The only constant in this season’s GOP presidential primary has been change. Some good, some not so good. Having worked for three US presidents and two Texas governors, the one thing I can say with certainty, is more change will happen leading up to the party’s national convention later this year. But I have to tell you, I continue to be highly concerned with the machinations in the current contest, and the seeming inability of ANY candidate to nail a vision and supporting messages that inspire and engage the electorate with any degree of passion and excitement. The shifting frontrunner mantle, fickle polls and primary/caucus surprises tend to bear this out.
I keep telling myself that I am being alarmist in my concerns — attack ads from Republicans against Republicans, gaffes that entrench the stereotype that Republicans are out of touch with everyday Americans, morphing positions on issues that pander to the far right and may come back to haunt them with independents in the general election, the list goes on.
While ever so slightly, economic numbers are trending in Obama’s favor. Things have been SO bad under Obama, even the slightest uptick gets amplified to more than it really is, with the mainstream media carrying Obama’s water, trumpeting the triumphant improvement. But I have to tell you, from a public relations perspective (my true area of expertise) Republicans across the board continue to muff it — in the presidential race and in Congress. From a PR messaging perspective, Obama and the Democrats are successfully outmaneuvering our GOP presidential contenders and Congressional leaders at every turn. How the hell does an Obama become the champion of middle class tax cuts? Or for that matter of tax cuts of any kind? That is traditionally a Republican core issue, and we have ceded it to him. You have to work REALLY HARD to screw that one up.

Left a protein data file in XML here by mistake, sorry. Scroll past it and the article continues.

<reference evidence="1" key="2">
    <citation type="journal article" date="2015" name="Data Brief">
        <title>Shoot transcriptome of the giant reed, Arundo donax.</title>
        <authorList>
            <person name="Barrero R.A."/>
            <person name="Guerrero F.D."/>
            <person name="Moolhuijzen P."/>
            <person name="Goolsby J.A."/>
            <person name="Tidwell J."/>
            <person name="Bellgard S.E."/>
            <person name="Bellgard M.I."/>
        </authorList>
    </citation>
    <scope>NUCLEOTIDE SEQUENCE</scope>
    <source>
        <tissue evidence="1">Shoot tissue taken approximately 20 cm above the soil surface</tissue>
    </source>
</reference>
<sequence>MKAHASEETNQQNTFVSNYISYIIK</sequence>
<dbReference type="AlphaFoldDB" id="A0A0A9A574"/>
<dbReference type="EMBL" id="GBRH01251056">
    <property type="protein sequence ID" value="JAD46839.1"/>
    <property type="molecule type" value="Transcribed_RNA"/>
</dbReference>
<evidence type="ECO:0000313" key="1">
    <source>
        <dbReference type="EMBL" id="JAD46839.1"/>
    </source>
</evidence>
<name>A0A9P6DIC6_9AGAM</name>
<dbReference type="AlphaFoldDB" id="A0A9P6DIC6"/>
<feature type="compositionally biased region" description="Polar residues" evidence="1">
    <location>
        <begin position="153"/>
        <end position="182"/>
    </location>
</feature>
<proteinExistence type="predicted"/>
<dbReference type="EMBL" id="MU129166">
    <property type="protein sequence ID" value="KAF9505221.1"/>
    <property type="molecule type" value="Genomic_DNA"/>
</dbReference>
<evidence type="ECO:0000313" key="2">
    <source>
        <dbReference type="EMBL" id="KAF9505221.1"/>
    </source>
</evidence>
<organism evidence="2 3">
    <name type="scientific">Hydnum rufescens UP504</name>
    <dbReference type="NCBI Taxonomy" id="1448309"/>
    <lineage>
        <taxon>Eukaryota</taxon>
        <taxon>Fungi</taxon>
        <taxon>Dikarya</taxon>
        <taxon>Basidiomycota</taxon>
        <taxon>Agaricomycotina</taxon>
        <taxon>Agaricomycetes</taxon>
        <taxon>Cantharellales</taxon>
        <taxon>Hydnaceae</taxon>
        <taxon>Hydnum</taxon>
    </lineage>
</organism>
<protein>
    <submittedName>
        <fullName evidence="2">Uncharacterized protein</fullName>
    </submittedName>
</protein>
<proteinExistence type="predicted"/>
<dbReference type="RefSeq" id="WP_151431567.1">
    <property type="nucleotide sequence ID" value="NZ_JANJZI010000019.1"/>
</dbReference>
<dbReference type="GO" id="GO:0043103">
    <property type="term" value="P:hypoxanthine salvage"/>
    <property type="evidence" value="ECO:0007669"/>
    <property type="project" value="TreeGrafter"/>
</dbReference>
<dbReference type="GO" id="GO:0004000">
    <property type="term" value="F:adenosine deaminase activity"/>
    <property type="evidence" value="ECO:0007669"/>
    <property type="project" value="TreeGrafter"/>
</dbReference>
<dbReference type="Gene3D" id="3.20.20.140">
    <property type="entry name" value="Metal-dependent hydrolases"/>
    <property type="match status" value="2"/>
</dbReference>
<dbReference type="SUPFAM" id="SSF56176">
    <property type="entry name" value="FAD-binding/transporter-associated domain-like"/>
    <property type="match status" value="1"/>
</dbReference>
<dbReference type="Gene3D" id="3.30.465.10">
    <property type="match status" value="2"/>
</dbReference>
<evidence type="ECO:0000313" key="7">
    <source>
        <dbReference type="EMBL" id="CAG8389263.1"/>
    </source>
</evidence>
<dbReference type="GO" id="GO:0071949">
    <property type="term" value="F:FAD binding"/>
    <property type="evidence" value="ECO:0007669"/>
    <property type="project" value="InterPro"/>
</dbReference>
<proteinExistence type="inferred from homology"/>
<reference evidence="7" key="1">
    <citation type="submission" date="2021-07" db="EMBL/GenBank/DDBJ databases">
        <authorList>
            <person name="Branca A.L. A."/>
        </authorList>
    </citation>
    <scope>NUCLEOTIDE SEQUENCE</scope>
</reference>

Meanwhile, our GOP presidential hopefuls are playing the game of a circular firing squad, and when they run out of ammunition, they take out their swords and try .taking each other out with a game of death by a thousand cuts. Meanwhile, Obama, despite himself, looks presidential each day telling the American people how many great things he has done, and lecturing Congress like some stern parent lecturing a child to get their job done.
The side-show of the GOP primary antics and drama has provided Obama a clear pathway to control the positive messaging on the issues of the day, while our guys carp at each other about who is more “severely conservative.” As a public relations expert, I can tell you that, at this point, I truly do feel as if I am watching a GOP train wreck in slow motion. Some of my contemporaries have tried to reassure me that, once we have an actual nominee, all this malarkey will fade away, and the substance and tenor of the debate will change, and the focus will become Obama and his undeniable record of mediocrity if not outright failure. Perhaps.
But I can tell you this, Republicans and Independents will have to rally, and rally hard to defeat this incumbent president. He is slick, he is well-funded, he is well-organized and again will have the mainstream media to carry his message to the masses. For my part, I am hopeful the GOP smoke will clear sooner, rather than later — that we can unify, engage and rise to the occasion. Irrespective, I remain highly concerned at this point. Is Santorum “presidential?” Not sure. Is Romney imploding? Possibly. Is Gingrich done? I think he may be. Is Paul relevant? Only for pooling the few delegates he gains behind the nominee. In any event, I am hoping some clarity reveals itself soon, and that whoever the nominee is, he will be viable at the end of the melee. The ultimate goal is simple…winning in November. At this writing, we are winning very little — in the PR battle nor in the hearts and minds of the electorate. This must change, and soon.